I currently am involved with various organizations and ministries through my church and the university. I also serve on the Advisory Board for the Carson-Newman Center for Community Engagement. When I was a student at C-N, I was a Faith and Justice Scholar and volunteered at various after-school programs and non-profits. Through each service opportunity I was reminded how grateful I am for a community that supports each other. I may have only been spending an hour volunteering and it didn’t feel like a great sacrifice, but those that were there were so grateful and made sure I knew my help mattered. I love seeing my community support its most vulnerable populations in ways that are helpful and uplifting. It made such an impact on the way I view those around me and causes me to be more intentional in helping and caring for others.

The Foundation promotes positive social change in its programming and overall message. What are some social issues that matter most to you today?

Over the past several months, I have found myself heartbroken over the racial injustice in our country. I want to be a voice for change and good in my community and so I am educating myself through reading and listening and believing the life experiences of people of color. I know that my life experience is much different and so I am learning to grieve with those grieve and walk alongside and consciously my friends of color. I know that change will not happen overnight and so I am committing myself to supporting positive social change and educating myself and others on the racial injustices of our world.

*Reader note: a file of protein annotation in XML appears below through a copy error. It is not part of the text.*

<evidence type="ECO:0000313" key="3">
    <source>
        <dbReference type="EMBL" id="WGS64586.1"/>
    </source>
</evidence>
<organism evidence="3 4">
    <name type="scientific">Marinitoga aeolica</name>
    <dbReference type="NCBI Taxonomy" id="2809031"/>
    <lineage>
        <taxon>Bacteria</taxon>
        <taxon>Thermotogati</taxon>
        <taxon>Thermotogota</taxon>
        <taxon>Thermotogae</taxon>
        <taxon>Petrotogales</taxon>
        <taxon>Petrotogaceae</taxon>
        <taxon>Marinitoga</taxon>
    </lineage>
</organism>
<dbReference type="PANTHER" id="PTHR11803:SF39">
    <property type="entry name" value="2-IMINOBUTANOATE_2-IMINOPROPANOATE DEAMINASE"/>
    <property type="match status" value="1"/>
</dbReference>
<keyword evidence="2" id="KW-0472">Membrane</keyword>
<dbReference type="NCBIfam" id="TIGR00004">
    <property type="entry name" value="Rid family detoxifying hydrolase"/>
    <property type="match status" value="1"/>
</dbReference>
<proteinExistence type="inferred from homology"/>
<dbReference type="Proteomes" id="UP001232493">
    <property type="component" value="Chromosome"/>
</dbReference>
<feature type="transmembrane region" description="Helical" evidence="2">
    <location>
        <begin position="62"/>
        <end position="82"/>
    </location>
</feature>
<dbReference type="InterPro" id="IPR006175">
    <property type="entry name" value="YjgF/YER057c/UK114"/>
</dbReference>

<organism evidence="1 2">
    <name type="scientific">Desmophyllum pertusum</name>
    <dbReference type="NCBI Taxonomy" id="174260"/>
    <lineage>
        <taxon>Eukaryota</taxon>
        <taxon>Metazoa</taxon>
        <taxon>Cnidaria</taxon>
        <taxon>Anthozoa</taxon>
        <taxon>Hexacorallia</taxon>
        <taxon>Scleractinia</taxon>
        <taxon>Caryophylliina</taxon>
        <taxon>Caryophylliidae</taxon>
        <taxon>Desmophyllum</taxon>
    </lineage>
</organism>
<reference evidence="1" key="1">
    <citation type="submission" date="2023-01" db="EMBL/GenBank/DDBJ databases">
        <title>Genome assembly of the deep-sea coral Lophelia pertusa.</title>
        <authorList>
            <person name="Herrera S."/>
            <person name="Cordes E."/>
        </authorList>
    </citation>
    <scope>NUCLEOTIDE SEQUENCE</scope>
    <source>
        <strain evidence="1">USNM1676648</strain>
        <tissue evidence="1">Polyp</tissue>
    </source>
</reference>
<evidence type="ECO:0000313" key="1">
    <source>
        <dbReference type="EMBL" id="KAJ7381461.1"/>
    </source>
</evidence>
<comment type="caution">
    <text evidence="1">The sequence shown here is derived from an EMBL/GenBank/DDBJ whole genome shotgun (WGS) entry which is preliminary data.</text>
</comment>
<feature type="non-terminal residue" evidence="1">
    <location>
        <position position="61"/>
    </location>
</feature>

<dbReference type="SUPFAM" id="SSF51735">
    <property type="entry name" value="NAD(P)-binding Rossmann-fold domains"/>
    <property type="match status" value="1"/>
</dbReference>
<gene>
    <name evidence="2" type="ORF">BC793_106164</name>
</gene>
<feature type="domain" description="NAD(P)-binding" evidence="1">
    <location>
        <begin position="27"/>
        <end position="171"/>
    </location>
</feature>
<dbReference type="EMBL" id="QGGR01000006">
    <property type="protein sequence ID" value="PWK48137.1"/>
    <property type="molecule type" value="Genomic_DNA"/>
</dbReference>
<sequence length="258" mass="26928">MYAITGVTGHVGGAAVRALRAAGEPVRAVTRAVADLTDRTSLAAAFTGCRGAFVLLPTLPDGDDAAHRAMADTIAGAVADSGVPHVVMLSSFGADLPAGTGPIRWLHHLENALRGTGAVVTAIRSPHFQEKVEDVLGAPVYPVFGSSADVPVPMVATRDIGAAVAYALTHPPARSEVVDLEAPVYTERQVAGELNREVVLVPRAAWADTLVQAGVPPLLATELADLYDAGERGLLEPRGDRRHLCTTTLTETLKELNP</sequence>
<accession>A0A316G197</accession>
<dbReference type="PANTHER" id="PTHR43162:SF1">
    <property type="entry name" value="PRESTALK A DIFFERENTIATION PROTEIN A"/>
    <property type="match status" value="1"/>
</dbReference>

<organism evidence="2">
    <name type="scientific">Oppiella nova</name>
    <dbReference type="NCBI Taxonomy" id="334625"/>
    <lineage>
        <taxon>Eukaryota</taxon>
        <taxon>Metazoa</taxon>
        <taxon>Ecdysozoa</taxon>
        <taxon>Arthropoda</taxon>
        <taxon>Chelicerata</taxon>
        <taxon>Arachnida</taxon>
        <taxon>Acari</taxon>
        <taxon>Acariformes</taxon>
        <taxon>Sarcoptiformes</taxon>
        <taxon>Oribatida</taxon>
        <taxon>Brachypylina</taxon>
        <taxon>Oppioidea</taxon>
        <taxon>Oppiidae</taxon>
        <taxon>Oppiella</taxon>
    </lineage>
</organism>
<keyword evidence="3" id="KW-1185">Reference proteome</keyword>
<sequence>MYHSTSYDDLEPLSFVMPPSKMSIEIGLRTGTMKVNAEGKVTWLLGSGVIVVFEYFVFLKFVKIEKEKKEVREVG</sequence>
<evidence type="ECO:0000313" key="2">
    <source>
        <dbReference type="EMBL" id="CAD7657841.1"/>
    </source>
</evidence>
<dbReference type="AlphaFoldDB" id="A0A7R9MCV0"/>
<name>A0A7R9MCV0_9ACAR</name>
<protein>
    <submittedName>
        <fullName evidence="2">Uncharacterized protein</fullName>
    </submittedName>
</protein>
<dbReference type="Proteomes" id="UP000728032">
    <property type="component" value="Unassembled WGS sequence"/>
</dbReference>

If pressed to give one piece of advice to younger people, what would you tell them? What have you learned that you hope they will learn?

If I had to give one piece of advice it would be that, it’s okay to not always know exactly what you want to do. There are so many people who believe in you and want to help you. You don’t have to carry the weight of the whole world on your shoulders. It’s okay to ask questions and make connections with people, especially during your time of need. There is a quote I love that says, “If I have seen further than others it is because I was standing on the shoulders of giants.” And so that would be my advice, build a community of support around you and don’t be afraid to ask for help and lean on people as you learn, grow and advance in school and your career.

Alumni Spotlight – Mark Johnson

Shenandoah University

2010 Algernon Sydney Sullivan Award Recipient

Faculty Recipient

 

What do you remember most about receiving the Sullivan award? Were you surprised?

I was very surprised but it is actually a funny story. I was completely unaware I was getting the award. I usually never miss a graduation ceremony but, for some reason, we had a prior engagement so I was not able to attend that particular year. I only found out I was honored with this award when I checked my emails later that night. The pharmacy student who nominated me for the award and several faculty colleagues sent congratulatory emails.

You’ve been at Shenandoah a long time. What do you love most about your job?

I love to teach. I worked in a hospital pharmacy for a few years right out of school and enjoyed working with some of the interns and those participating in fellowships. When the opportunity to teach at Shenandoah presented itself in 1999, I knew it was the right move. I feel like, through teaching, I have opportunities to form more personal connections with these students. Teaching the next generations and giving back makes you feel like you really can make a difference in the world.

If you could give one piece of advice to young people now, what would it be?

Like what you do and have passion for it. That is what you’ll be best at and happiest doing.